At the time that the book’s action begins, twenty years ago, I-69 already existed, but didn’t go far. It began at the south end of Lake Huron, where Ontario and Michigan meet at Port Huron, then headed west to central Michigan, through Flint and Lansing, where it turned south-southwest, finding its way, via Fort Wayne, Indiana, to the outer northeast edge of Indianapolis. The book’s opening sections deal with some business leaders in southern Indiana who had long hoped for a highway that would continue southwestwards from Indianapolis to Evansville — at the south end of the state on the Ohio River — via Bloomington and Washington.
With NAFTA (the North American Free Trade Agreement) in the works and the election of Clinton and Gore, suddenly the political picture changes. Why not an interstate that runs from the Mexican border to Canada? Why not one that goes through other underserved, primarily rural areas? It could be sold as the NAFTA highway. And it would just happen to go through Arkansas and Tennessee. (Arkansas and Tennessee? Clinton and Gore? Propitious timing.)
We switch to Shreveport, in northwest Louisiana, where leaders immediately see the benefit of an interstate that would connect them to Houston to the southwest and Memphis to the northeast. The process of lobbying for a new interstate begins.
Part I of the book sets this stage. In part II, we take a closer look at the situation in southern Indiana, where boosters are opposed by a Bloomington couple who live on a farm that the new interstate will go through (though their opposition began long before this became evident). What will promote local business development best? How do we best protect rural interests? Farms? Interstates cut farms to pieces, with a few “lucky” winners having land at the exits that can be turned into gas stations and motels. Dellinger never takes sides. He lays out the issues, allowing people involved in the years-long battles to have their say.
Part III is my favorite. We head into the south, spending time with people in Paducah, Kentucky, then Dyersburg, Tennessee, then Memphis, followed by its suburbs in northwest Mississippi. Here we come upon an interesting issue. What’s the best way to get from Memphis down to Shreveport? A look at the map might suggest that you want to cross the Mississippi into Arkansas, then drive southwest across Arkansas into Louisiana. The thing is, the Republican congressional victories of 1994 brought Trent Lott into power as Senate majority whip and, a year later, Senate majority leader. And Trent Lott just happened to be from Mississippi. He didn’t mind letting it be known that there wouldn’t be an I-69 that headed straight over the river from Memphis. It would have to come down river into Mississippi and the delta.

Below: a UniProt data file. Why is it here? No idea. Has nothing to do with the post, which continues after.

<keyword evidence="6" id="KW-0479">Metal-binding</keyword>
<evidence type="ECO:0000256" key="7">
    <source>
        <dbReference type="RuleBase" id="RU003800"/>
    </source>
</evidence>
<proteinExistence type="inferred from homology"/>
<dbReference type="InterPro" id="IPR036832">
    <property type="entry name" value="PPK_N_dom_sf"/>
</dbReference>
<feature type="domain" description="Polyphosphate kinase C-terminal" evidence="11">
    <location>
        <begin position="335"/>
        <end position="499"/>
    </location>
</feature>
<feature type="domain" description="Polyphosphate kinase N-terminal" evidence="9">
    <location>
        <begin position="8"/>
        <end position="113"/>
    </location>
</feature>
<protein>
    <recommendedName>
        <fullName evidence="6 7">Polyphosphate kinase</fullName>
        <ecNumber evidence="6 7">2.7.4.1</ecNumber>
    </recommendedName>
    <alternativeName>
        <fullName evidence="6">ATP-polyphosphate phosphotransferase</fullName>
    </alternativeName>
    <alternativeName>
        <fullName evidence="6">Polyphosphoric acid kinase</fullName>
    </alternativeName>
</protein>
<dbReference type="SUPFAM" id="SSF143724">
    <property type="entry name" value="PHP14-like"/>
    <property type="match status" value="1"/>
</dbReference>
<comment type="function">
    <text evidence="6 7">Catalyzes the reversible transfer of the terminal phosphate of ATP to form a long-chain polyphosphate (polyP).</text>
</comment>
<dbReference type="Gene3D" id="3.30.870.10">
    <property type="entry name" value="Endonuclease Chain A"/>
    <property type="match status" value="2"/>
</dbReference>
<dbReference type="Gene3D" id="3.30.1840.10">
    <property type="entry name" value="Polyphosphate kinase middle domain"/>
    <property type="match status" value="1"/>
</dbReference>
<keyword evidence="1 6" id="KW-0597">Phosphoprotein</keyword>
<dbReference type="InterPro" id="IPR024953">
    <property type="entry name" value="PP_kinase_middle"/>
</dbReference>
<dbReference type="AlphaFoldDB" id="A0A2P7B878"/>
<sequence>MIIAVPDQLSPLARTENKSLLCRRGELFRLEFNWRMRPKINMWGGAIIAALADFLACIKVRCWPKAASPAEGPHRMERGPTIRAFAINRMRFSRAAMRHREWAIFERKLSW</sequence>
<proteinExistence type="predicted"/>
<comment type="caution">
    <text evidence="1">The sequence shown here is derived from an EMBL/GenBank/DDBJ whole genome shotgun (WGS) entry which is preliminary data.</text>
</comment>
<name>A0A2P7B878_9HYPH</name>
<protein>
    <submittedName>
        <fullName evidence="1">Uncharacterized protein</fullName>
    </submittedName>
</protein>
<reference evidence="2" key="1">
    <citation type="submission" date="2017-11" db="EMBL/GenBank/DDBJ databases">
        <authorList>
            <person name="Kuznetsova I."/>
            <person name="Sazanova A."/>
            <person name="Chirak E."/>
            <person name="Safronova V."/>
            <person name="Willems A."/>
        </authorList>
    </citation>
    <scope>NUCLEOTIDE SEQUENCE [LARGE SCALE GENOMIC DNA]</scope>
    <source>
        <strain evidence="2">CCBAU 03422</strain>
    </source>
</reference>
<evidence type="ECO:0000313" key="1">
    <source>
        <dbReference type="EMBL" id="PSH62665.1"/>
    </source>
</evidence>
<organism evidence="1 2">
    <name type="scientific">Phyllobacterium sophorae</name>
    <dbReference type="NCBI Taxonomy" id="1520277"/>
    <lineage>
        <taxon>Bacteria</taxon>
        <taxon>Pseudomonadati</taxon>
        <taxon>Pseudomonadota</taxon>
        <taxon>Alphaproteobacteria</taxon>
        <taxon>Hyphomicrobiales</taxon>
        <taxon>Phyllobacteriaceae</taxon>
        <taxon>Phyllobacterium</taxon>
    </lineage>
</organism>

Dellinger accordingly heads down river too, with visits to Tunica (with its casinos), Clarksdale (home of the blues), and a poor area a ways south where residents on the Mississippi and Arkansas sides of the river had long hoped to see a new bridge built. I-69 planning gave them new hope. These communities come alive in Dellinger’s treatment.
Part IV takes us to Texas, but Dellinger no longer follows the anticipated route of I-69 from town to town. Rather, the story shifts, because Texas has bigger fish than I-69 to fry. As we enter the governership of Rick Perry and a newly Republican state legislature, a revolution in highway planning is underway. Great population growth requires new highways. The federal gas tax has not been increased in years and isn’t sufficient. Privatization provides the means. This becomes a major strand in the rest of the book, privatization having attracted interest around the country. We learn about Houston’s needs and the arguments for more ring roads and further sprawl versus mass transit. The economic needs of border towns such as McAllen and Harlingen on the Rio Grande that have no interstate, in contrast to Laredo, from which I-35 heads north through San Antonio and Austin to Dallas (and ultimately Duluth, Minnesota, with access to Canada — an alternate NAFTA highway). I-69 could connect them to Houston, a winner for both ends.
Part V finds us back in Indiana, where new governor Mitch Daniels is a proponent of privatization. He sells rights to the Indiana Toll Road (I-90) to a Spanish-Australian partnership (the Spanish company Cintra becomes a major character in the book) and anticipates building the long-awaited Indianopolis-Evansville portion of I-69 through a private-public partnership. Anarchists enter the stage, protests are held in an attempt to stop construction north from Evansville, the original proponents of I-69 are now in their 80s, those still alive. The book comes to an end, the story unfinished.
What a fascinating story it is, with local, state, regional, and national politics all interwoven. Such interweaving is inevitable, but not necessarily plain to see. Dellinger succeeds in laying bare the warp and the woof, at the same time revealing how they intersect with individual lives.